poverty

Ryan Caron King / WNPR

Hartford's HartBeat Ensemble premieres a new work this weekend that draws on the stories of people from the city’s Asylum Hill neighborhood. It accompanies an effort by community leaders to inspire change in the neighborhood by working closely with the people who live there. 

Shana Sureck / WNPR

The Artists Collective is one of the most recognized landmarks on Albany Avenue. Community activist Denise Best describes it as much more than a well-maintained property.

"It’s pristine because there’s a mind-set that says we protect this building," Best said. "Through all of the dance classes, they set the stage for behavior, for appreciation, for respect for each other. It’s fantastic."

One month down, two to go.

For unemployed adults in 22 states, that's how long they can count on help with the grocery bills: Starting this January, they have three months to find a job or lose their food assistance.

SNAP benefits — formerly known as food stamps — have been tied to employment for two decades. Unless they are caring for children or unable to work, adults need to have a job to receive more than three months of benefits.

UW Health / Creative Commons

Like all pediatricians, Dr. Lori Smith keep tabs on many aspects of her patients’ health, but until recently the Westport-based doctor didn’t always consider whether the children she sees might be going hungry.

A half-century ago, 40 bishops from around the world gathered in an ancient Roman church and signed a pledge to forsake worldly goods and live like the neediest among their flock.

They were in Rome for the Second Vatican Council in 1965, the deliberations that opened the Catholic Church to the modern world.

The bishops' all but forgotten pledge, known as the Pact of the Catacombs, has gained new resonance with Pope Francis' vision of a church for the poor.

glegorly/iStock / Thinkstock

A children's advocacy group said in a new report that many people of color and young workers in Connecticut have been left behind in the economic recovery from the Great Recession that ended in 2009.

Awe ouens, zikhiphani daar?

That's South African slang for "Hey guys, what's up?"

We recently had a chance to find out what's up with the teens of South Africa.

Connecticut Commission on Children / cga.ct.gov

Connecticut was the first state in the nation to pass a law in 2014 that aims to help get kids ready for school by also focusing on their parents.

When you think of daily life in the developing world, what do you see?

Do you see the fierceness of a buffalo race in the jungles of Bali? Children climbing up a clay minaret in Burkina Faso? Families laid out like jewels across rooftops in India, searching for a respite in the summer heat?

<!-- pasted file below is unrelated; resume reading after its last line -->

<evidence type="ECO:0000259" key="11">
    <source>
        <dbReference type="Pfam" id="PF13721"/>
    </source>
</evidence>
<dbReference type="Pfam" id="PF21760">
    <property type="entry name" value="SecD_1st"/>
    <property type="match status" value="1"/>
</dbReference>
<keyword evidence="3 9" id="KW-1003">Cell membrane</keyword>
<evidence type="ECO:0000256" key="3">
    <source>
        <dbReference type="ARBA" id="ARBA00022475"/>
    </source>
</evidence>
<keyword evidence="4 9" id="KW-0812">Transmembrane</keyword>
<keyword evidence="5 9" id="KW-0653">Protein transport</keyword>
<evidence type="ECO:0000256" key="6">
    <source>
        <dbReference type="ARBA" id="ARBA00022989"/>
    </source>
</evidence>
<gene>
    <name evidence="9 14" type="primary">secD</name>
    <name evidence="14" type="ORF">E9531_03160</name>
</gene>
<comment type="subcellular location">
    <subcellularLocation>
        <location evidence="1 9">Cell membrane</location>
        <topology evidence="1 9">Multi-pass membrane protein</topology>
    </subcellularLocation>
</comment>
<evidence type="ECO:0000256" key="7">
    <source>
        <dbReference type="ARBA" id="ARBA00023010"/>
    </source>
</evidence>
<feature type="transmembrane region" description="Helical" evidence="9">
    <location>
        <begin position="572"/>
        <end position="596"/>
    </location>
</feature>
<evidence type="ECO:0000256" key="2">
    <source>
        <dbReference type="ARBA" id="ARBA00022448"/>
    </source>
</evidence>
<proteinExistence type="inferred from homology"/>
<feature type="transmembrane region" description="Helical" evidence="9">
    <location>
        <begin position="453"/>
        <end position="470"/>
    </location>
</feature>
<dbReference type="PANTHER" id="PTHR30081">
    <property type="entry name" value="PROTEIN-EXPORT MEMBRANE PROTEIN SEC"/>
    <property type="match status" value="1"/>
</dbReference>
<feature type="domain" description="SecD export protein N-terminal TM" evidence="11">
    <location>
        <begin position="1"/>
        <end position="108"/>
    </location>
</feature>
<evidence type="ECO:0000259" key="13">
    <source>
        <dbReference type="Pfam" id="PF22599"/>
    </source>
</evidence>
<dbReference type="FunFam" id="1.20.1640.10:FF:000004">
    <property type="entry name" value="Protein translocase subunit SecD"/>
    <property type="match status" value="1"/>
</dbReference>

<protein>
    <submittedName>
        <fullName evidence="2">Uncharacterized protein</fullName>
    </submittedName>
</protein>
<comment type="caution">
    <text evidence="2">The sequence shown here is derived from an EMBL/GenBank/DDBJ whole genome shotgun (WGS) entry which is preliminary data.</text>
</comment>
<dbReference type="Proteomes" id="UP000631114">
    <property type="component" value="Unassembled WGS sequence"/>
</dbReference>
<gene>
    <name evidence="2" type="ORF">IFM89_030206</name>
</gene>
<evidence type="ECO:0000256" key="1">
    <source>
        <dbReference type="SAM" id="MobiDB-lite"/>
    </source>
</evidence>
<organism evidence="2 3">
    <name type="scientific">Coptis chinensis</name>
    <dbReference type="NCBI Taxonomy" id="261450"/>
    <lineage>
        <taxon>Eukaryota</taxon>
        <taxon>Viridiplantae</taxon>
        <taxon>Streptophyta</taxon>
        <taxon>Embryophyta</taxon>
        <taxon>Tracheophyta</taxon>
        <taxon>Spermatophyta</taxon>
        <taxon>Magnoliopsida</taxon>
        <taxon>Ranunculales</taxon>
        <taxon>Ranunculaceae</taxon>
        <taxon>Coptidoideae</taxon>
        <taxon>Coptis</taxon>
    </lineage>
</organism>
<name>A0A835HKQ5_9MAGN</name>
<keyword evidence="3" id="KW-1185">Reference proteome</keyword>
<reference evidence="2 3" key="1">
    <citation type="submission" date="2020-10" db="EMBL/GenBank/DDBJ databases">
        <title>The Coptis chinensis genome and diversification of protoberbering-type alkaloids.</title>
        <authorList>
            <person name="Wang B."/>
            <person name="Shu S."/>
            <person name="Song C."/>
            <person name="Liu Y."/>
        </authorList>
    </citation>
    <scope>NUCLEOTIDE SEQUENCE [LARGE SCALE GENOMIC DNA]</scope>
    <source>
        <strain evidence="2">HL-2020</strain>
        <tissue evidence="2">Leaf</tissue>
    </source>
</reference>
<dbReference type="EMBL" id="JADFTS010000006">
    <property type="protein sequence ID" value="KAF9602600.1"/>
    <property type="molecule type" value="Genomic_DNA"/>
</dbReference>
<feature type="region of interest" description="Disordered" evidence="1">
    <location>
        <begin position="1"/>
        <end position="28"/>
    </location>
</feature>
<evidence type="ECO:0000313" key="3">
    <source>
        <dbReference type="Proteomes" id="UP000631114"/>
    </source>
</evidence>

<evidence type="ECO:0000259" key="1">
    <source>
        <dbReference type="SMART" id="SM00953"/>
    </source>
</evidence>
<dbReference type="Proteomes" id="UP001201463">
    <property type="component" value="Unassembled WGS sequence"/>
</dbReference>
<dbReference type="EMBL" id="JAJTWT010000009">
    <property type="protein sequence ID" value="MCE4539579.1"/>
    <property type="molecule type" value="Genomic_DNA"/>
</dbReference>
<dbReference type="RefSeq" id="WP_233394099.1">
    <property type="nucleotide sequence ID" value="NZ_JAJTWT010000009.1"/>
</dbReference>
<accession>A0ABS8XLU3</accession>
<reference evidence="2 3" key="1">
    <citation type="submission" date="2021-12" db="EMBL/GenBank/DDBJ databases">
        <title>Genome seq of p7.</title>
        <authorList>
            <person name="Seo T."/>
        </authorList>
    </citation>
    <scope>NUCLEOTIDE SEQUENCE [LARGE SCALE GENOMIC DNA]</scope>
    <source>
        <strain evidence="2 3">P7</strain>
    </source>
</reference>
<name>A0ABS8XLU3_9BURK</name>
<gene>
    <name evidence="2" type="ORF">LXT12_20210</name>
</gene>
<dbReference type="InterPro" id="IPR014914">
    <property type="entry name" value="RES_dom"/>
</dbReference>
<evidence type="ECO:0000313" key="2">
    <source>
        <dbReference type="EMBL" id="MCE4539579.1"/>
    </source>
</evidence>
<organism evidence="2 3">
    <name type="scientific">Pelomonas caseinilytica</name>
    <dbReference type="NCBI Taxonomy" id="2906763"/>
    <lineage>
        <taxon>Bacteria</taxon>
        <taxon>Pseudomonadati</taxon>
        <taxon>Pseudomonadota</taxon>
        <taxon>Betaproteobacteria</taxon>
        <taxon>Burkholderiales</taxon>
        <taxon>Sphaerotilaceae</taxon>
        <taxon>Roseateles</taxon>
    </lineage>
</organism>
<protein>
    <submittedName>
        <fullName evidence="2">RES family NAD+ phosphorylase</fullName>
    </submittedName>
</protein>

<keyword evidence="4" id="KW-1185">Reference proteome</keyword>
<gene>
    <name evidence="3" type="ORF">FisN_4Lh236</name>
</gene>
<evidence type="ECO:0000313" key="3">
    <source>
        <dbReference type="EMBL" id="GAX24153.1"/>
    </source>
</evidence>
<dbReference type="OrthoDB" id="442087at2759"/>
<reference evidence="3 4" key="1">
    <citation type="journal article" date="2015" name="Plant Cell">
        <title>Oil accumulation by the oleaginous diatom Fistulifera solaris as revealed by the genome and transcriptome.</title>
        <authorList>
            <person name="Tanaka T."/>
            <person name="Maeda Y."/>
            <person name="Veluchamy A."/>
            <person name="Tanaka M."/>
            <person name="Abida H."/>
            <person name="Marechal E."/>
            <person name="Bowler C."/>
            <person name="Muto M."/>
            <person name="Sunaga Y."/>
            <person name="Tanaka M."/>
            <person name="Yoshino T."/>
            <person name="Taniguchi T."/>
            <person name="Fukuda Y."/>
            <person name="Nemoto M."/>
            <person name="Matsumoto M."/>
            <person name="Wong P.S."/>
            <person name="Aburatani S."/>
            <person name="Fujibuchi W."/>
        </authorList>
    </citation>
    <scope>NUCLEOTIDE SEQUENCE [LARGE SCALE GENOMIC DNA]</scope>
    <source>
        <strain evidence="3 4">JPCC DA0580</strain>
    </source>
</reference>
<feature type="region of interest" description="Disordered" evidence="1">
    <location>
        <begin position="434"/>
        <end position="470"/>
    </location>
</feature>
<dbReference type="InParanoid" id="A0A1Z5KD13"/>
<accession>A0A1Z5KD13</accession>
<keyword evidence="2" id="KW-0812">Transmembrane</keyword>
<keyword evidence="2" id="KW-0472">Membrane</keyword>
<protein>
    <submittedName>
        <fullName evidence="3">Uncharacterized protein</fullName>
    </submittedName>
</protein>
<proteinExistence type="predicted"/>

eskaylim/iStock / Thinkstock

The legislature recently made it harder for parents to stay on Husky, Connecticut's version of Medicaid. The state said that around 1,200 people risk losing their insurance coverage at the end of the month if they take no action.

LaDawna Howard / Creative Commons

Fifty years ago, President Lyndon Johnson waged a war on poverty  to rebuild America as a “Great Society” where “no child will go unfed, and no youngster will go unschooled.” 

Medicaid was enacted in 1965 as part of sweeping legislation to provide food, education, healthcare and jobs to millions in poverty.  Once a benefit for poor single parents and their kids, Medicaid now covers mental illness, disabilities, the elderly and most recently, millions of the previously uninsured through Obamacare.

U.S. Department of Agriculture / Creative Commons

Advocates for the poor have argued that the state takes too long to process food stamp applications, and that people should have a right to sue. State attorneys have pushed back. But last week, a federal appellate court ruled that applicants can in fact file a class action against the state. 

Foodshare

Summer vacation has started for most school children, and that means free summer lunch programs are also beginning across the state.

Bob Muller / Creative Commons

David McCullough is an iconic two-time Pulitzer Prize winning historian whose work encompasses notable people from John Adams to his latest work on the Wright Brothers. We spend a few minutes with him this morning in anticipation of his appearance with author Stacy Schiff at The Connecticut Forum, this Saturday, May 9, at 8:00 pm at the Bushnell.

But first, we talk about a Connecticut program that helps families learn to develop resilience in the face of overwhelming adversity -- known as “toxic stress” -- that is often associated with poverty, and is particularly hard on kids.

T Charles Erickson / Long Wharf Theater

Governor Dannel Malloy last month announced he'll bring together  a panel of community leaders and experts for the first time today to take a look at ways to reduce the urban violence that takes the lives of young men, mostly minority and poor, in often random and senseless acts of violence. 

While those numbers are decreasing in some urban areas around the nation, including in Connecticut,  they remain higher than would be tolerated in more affluent communities.

A focus on the numbers ignores the lives behind the statistics, including the families that love victims. Nor do numbers get to the root of the problems behind the violence. 

Christopher Harrison / Creative Commons